―Aspen Daily News
"Ross reminds us of the potential nobility of public service and how government officials who stay true to science are, indeed, heroic."
―Washington Independent Review of Books
"Ross's new biography describes Powell's talents in ethnography, geology, surveying, and mapping, along with his political acuity that helped shape America's federal science and Western land stewardship....In masterly use of primary and secondary sources, Ross makes Powell's wrangling with senators as fascinating as his river expeditions...If you've ever used a topographic map, thank Powell. His legacy deserves more attention, and Ross's biography stands to correct this."
―Library Journal (starred review)
“Ross makes vivid Powell’s adventures, drawing on journals and contemporary accounts, even capturing the drama of vicious battles among scientists vying for federal funds, including Powell’s clashes with senators and bureaucrats, in this fascinating portrait.”
“This enthralling tale by adventure writer Ross focuses on the life of John Wesley Powell (1834–1902), an explorer, geologist, and early proponent of environmental sustainability . . . Ross displays a flair for adventure writing as he recounts Powell’s service with the Union Army during the Civil War (which cost him half an arm) and subsequent work on geological surveys of the West, and he renders Powell’s 1869 expedition of the Colorado River and the Grand Canyon in breathtaking detail . . . Ross demonstrates a facility for both human history and natural history, clearly showing why Powell’s ideas matter today.”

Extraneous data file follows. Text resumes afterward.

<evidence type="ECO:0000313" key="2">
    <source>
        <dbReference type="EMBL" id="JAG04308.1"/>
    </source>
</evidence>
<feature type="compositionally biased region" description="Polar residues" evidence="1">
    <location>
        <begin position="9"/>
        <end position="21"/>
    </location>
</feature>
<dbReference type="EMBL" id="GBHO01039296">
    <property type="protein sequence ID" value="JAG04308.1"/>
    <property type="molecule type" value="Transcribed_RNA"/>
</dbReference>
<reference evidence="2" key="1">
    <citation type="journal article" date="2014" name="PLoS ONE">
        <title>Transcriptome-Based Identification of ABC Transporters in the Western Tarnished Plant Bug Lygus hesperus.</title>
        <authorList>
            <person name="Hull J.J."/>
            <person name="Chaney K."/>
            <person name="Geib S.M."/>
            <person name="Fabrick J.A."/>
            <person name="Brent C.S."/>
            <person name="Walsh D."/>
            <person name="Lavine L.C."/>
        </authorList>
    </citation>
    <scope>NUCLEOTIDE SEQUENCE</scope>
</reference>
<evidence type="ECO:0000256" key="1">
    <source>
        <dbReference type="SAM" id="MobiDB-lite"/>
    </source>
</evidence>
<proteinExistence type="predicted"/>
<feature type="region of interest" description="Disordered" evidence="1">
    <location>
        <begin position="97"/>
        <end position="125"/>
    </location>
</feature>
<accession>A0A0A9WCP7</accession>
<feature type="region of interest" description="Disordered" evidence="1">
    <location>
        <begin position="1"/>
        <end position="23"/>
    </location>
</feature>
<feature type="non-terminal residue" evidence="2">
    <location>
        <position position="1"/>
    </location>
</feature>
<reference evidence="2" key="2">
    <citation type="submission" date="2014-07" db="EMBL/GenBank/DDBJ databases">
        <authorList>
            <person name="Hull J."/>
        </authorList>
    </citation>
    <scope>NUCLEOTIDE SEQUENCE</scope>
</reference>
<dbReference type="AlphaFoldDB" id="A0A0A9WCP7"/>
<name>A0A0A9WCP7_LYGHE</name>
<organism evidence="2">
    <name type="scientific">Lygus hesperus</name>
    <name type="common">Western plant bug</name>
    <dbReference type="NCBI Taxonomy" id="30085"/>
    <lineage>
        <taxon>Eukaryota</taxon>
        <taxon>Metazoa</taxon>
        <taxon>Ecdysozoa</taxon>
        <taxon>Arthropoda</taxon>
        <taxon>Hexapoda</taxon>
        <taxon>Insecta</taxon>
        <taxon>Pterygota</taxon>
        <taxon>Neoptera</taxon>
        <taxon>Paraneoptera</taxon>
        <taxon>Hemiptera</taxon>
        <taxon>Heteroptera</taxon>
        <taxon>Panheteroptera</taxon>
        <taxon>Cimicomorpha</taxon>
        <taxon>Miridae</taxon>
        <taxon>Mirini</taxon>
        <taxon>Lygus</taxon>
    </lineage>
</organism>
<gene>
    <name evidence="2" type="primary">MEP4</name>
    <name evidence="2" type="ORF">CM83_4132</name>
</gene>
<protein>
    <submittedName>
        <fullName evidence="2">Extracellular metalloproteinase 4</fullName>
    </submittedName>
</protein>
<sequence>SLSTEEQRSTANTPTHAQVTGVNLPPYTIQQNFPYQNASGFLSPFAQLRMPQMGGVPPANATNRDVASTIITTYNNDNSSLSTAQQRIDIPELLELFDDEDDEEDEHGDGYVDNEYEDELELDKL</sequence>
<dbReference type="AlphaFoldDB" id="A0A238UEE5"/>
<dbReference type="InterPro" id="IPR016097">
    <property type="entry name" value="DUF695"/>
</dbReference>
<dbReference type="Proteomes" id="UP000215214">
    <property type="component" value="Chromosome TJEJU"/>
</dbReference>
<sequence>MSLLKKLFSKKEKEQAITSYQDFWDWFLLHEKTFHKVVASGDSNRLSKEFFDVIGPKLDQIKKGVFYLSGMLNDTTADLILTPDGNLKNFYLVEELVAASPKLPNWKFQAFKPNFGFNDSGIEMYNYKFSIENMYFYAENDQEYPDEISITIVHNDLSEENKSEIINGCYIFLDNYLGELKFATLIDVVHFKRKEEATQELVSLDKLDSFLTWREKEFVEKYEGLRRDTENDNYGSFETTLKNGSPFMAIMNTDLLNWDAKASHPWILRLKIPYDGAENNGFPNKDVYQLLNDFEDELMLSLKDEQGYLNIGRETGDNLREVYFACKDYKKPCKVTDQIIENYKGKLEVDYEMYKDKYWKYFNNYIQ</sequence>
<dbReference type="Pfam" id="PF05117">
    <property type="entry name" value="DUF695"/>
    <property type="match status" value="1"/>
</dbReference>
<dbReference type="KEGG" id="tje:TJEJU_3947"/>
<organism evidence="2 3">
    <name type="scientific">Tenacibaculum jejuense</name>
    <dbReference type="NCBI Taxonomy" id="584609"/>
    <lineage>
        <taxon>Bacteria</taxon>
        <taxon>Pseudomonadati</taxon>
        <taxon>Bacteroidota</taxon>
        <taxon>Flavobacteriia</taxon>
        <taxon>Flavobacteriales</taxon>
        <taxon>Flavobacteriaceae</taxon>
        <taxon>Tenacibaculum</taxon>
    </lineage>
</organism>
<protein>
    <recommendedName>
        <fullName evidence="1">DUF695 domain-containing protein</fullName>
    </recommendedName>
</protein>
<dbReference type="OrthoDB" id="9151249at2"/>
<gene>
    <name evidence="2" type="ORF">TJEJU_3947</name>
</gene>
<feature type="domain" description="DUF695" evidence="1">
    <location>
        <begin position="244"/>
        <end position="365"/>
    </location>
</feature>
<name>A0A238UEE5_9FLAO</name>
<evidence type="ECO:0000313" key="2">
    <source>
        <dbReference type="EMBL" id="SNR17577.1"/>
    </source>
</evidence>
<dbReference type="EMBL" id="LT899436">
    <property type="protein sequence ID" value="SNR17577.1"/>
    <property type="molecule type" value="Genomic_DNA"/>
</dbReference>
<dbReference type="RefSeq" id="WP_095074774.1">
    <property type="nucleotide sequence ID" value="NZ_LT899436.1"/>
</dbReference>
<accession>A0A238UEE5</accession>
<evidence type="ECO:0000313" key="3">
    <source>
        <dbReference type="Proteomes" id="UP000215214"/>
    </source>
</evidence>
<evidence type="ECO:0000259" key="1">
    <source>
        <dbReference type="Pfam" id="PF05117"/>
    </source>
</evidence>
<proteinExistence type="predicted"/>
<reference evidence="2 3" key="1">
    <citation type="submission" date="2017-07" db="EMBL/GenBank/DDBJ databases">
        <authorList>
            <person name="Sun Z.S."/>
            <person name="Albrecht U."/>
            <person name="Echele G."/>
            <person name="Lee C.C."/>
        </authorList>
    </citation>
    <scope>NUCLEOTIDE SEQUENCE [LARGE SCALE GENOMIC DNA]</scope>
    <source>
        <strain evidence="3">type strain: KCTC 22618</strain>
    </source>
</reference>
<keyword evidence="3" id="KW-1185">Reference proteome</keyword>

“John Wesley Powell was not just a great explorer—he was the great prophet of the arid West whose vision is now coming true in a dusty era of drought and wildfire. This book reminds us to pay attention to savvy people, not to our preferred dreams and delusions—in that sense it couldn’t be more timely.”
―Bill McKibben, author of The End of Nature
"Powell was famous in his day as the first Anglo explorer to travel the length of the Colorado River...His voyages down that wild watercourse are the stuff of legend...Ross' view through the lens of the unfolding [climate change] crisis lends Powell and his arguments new relevance.”
"A long overdue look at the meaning of the American West and the critical environmental partnership between land and people. John Ross has enriched our understanding of Powell’s explorations and our turbulent legacy to protect what remains."
―Linda Lear, author of Rachel Carson: Witness for Nature
"John Ross offers a stunning re-creation of John Wesley Powell's heroic journey down the Colorado River. It's an epic adventure that forever transformed the American West."
―Douglas Brinkley, author of The Wilderness Warrior
Praise for Enduring Courage
“Fast-paced . . . With just the right amount of technical detail, Mr. Ross evocatively captures the excitement of the racetrack, where the driver had to contend with 'gumbo'-thick clouds of dust and gravel thrown up by the wheels. . . . Mr. Ross's book does an excellent job portraying how the reality of air combat differed from the romantic notions, advanced at the time, of a noble contest between modern knights in the sky.”―Wall Street Journal
Praise for War on the Run
“A lively, evocative and at times moving biography . . . Ross [brings] this extraordinary man back to life.”—The Wall Street Journal
“[A] sweeping account . . . a thrilling narrative.”—The Boston Globe